It is desirable that Jamaica honour its obligations under the treaty with the US. Justice Hale, in R (Warren) v Secretary of State for the Home Department (2003) EWHC, summarised a country's treaty obligation in these words:

"The object of extradition is to return a person who is properly accused or has been convicted of an extradition crime in a foreign country to face trial or to serve his sentence there. The extradition process is only available for return to friendly foreign states with whom this country has entered into either a multilateral or a bilateral treaty obligation involving mutually agreed and reciprocal commitments.

"There is a strong public interest in our respecting such treaty obligation. Such international cooperation is all the more important in modern times, when cross-border problems are becoming ever more common, and the need to provide international solutions for them is ever clearer."

The foundation on which the extradition treaty is constructed is to fight transnational organised crime and to ensure that those who allegedly commit criminal offences in a foreign state are not immune from prosecution. The treaty imposes mutual obligations on both contracting parties and is founded on trust, respect and good faith. When a country enters into an extradition treaty, it does so on the premise or on the assumption that the country requesting the return of a foreign national will act honourably and in good faith.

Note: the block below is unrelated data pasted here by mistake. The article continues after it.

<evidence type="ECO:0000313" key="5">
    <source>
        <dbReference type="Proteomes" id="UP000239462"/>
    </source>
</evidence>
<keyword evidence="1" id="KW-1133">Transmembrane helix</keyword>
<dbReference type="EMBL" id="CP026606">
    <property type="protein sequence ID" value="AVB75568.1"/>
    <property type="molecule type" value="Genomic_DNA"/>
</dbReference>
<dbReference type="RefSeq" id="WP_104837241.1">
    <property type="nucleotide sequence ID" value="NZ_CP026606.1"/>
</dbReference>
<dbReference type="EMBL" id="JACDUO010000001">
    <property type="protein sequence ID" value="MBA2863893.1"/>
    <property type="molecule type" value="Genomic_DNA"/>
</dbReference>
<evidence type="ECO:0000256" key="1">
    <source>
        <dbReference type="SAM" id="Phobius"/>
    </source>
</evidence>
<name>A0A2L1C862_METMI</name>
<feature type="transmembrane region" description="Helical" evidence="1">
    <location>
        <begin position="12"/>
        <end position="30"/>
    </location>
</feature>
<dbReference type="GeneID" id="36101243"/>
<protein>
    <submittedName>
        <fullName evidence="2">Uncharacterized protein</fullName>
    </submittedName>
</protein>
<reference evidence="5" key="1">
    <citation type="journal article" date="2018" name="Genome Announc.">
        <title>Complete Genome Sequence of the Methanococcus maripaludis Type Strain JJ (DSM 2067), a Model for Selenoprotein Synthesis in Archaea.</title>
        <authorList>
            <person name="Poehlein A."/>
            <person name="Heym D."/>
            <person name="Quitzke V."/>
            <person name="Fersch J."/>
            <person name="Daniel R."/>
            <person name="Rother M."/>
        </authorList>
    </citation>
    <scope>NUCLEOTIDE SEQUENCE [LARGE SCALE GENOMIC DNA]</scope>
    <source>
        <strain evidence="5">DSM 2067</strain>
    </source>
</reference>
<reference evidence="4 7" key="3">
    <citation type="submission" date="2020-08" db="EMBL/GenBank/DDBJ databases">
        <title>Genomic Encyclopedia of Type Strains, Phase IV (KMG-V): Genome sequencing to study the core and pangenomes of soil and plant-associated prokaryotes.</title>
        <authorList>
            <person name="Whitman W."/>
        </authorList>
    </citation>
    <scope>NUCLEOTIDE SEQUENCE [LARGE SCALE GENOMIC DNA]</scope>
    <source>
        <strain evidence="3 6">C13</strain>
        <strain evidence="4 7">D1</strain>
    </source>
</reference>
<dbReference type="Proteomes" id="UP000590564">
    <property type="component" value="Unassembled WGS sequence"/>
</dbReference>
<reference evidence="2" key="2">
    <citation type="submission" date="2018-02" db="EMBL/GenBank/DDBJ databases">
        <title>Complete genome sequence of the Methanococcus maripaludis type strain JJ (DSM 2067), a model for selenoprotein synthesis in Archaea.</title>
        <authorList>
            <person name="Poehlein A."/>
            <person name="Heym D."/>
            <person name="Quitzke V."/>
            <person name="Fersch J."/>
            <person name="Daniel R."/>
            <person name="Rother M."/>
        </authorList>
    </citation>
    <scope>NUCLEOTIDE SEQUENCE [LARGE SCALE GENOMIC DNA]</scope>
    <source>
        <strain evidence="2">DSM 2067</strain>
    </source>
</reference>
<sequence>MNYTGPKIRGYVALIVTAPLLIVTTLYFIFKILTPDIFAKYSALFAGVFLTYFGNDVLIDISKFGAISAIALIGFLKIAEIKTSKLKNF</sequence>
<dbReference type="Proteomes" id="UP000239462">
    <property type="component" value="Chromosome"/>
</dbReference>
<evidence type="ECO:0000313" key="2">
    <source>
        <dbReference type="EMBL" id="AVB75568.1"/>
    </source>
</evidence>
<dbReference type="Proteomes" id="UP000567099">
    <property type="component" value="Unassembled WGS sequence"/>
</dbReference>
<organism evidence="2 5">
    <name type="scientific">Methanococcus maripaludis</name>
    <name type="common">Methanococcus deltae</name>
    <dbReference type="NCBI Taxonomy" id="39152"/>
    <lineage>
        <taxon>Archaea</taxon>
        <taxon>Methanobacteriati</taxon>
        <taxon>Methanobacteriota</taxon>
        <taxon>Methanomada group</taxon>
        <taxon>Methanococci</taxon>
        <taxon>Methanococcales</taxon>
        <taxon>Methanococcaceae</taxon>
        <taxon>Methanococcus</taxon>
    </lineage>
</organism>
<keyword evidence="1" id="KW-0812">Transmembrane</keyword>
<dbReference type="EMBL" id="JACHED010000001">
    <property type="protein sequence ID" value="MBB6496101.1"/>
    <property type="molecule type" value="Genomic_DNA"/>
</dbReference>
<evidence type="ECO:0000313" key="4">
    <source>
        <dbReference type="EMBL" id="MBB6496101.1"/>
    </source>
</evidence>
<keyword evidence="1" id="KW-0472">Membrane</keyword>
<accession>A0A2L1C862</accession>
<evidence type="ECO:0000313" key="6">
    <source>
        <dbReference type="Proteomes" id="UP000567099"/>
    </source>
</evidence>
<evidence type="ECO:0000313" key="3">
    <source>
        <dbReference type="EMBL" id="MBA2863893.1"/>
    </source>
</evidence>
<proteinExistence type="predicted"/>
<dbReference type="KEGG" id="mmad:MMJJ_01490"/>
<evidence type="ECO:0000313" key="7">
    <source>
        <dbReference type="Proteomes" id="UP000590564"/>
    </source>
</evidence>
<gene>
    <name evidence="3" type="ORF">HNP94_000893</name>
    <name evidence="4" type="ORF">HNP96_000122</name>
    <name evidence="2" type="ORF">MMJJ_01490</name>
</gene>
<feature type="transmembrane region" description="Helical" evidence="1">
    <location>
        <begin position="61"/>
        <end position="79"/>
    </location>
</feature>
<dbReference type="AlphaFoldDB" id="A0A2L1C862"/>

It is in the interest of good international relations that a country honour its treaty obligations. This does not mean that a requesting state, which acts in breach of the spirit and intendment of the extradition treaty, expects, as a matter of right, that the requested state is obligated to honour its request under the treaty.

In Idziak v Canada (Minister of Justice), 1992 3SCR 631, Cory J, in examining the minister of justice's discretion to extradite, said at page 659:

"Parliament chose to give discretionary authority to the minister of justice. It is the minister who must consider the good faith and honour of this country in its relation with other states. It is the minister who has the expert knowledge of the political ramifications of an extradition decision."

In this context, the decision not to extradite is an executive or political decision which lies within sole province of the minister, who by reason of her training and experience should understand the geopolitical implications and consequential effects of that decision.

Assuming that the minister will not extradite Christopher Coke, what other option does the US have under the treaty to secure his presence in that jurisdiction to stand trial?

The US may resort to the doctrine of forcible abduction. The United States Supreme Court has in several cases held that forcible abduction is not prohibited by its extradition treaty with other countries. In United States v Humerto Alverez Machain, 504 US655, the respondent was abducted by Drug Enforcement Agency (DEA) officials from his medical practice in Guadalajara, Mexico, and flown by private plane to El Paso, Texas, where he was arrested and charged for the murder of a DEA agent.

The issue before the US Supreme Court was whether the abduction of the respondent from Mexico violated the extradition treaty between Mexico and the US and the court concluded that it did not. The Supreme Court said: "The fact of the respondent's forcible abduction does not, therefore, prohibit his trial in a court in the United States for violations of the criminal laws of the United States."

Unless the minister can show by compelling argument, that the extradition request of Christopher Coke to stand trial on charges of serious offences committed in the US is an unjustified or a dispro-portionate interference with his constitutional right, she must issue the authority to proceed so that a resident magistrate can adjudicate upon the matter.

Hugh Wilson is an attorney-at-law. Email feedback to